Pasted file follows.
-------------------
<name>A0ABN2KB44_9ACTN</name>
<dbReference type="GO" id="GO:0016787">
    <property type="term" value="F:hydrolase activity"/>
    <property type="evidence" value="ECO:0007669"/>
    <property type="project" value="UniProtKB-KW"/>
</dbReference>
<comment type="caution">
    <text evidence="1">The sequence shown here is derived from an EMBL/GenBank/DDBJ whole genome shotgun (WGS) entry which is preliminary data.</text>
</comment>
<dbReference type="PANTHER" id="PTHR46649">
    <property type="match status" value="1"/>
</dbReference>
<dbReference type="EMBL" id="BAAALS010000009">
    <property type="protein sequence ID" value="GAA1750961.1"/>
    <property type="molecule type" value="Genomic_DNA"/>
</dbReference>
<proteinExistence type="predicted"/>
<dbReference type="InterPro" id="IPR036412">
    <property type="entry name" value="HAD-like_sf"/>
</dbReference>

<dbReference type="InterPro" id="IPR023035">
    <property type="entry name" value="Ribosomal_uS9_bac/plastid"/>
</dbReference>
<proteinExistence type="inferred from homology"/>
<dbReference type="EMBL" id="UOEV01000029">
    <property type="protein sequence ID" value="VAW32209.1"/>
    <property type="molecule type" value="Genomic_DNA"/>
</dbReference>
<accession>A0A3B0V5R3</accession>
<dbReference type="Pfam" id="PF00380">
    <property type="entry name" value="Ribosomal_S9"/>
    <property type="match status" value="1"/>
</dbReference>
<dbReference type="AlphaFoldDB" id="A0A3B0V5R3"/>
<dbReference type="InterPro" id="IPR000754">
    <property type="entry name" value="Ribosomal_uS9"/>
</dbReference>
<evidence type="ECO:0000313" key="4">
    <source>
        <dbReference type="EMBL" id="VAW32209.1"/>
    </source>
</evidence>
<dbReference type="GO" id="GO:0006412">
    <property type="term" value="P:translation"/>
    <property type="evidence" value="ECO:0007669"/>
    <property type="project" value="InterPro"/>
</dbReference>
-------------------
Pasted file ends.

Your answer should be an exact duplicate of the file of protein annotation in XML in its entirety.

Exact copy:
<name>A0ABN2KB44_9ACTN</name>
<dbReference type="GO" id="GO:0016787">
    <property type="term" value="F:hydrolase activity"/>
    <property type="evidence" value="ECO:0007669"/>
    <property type="project" value="UniProtKB-KW"/>
</dbReference>
<comment type="caution">
    <text evidence="1">The sequence shown here is derived from an EMBL/GenBank/DDBJ whole genome shotgun (WGS) entry which is preliminary data.</text>
</comment>
<dbReference type="PANTHER" id="PTHR46649">
    <property type="match status" value="1"/>
</dbReference>
<dbReference type="EMBL" id="BAAALS010000009">
    <property type="protein sequence ID" value="GAA1750961.1"/>
    <property type="molecule type" value="Genomic_DNA"/>
</dbReference>
<proteinExistence type="predicted"/>
<dbReference type="InterPro" id="IPR036412">
    <property type="entry name" value="HAD-like_sf"/>
</dbReference>

<dbReference type="InterPro" id="IPR023035">
    <property type="entry name" value="Ribosomal_uS9_bac/plastid"/>
</dbReference>
<proteinExistence type="inferred from homology"/>
<dbReference type="EMBL" id="UOEV01000029">
    <property type="protein sequence ID" value="VAW32209.1"/>
    <property type="molecule type" value="Genomic_DNA"/>
</dbReference>
<accession>A0A3B0V5R3</accession>
<dbReference type="Pfam" id="PF00380">
    <property type="entry name" value="Ribosomal_S9"/>
    <property type="match status" value="1"/>
</dbReference>
<dbReference type="AlphaFoldDB" id="A0A3B0V5R3"/>
<dbReference type="InterPro" id="IPR000754">
    <property type="entry name" value="Ribosomal_uS9"/>
</dbReference>
<evidence type="ECO:0000313" key="4">
    <source>
        <dbReference type="EMBL" id="VAW32209.1"/>
    </source>
</evidence>
<dbReference type="GO" id="GO:0006412">
    <property type="term" value="P:translation"/>
    <property type="evidence" value="ECO:0007669"/>
    <property type="project" value="InterPro"/>
</dbReference>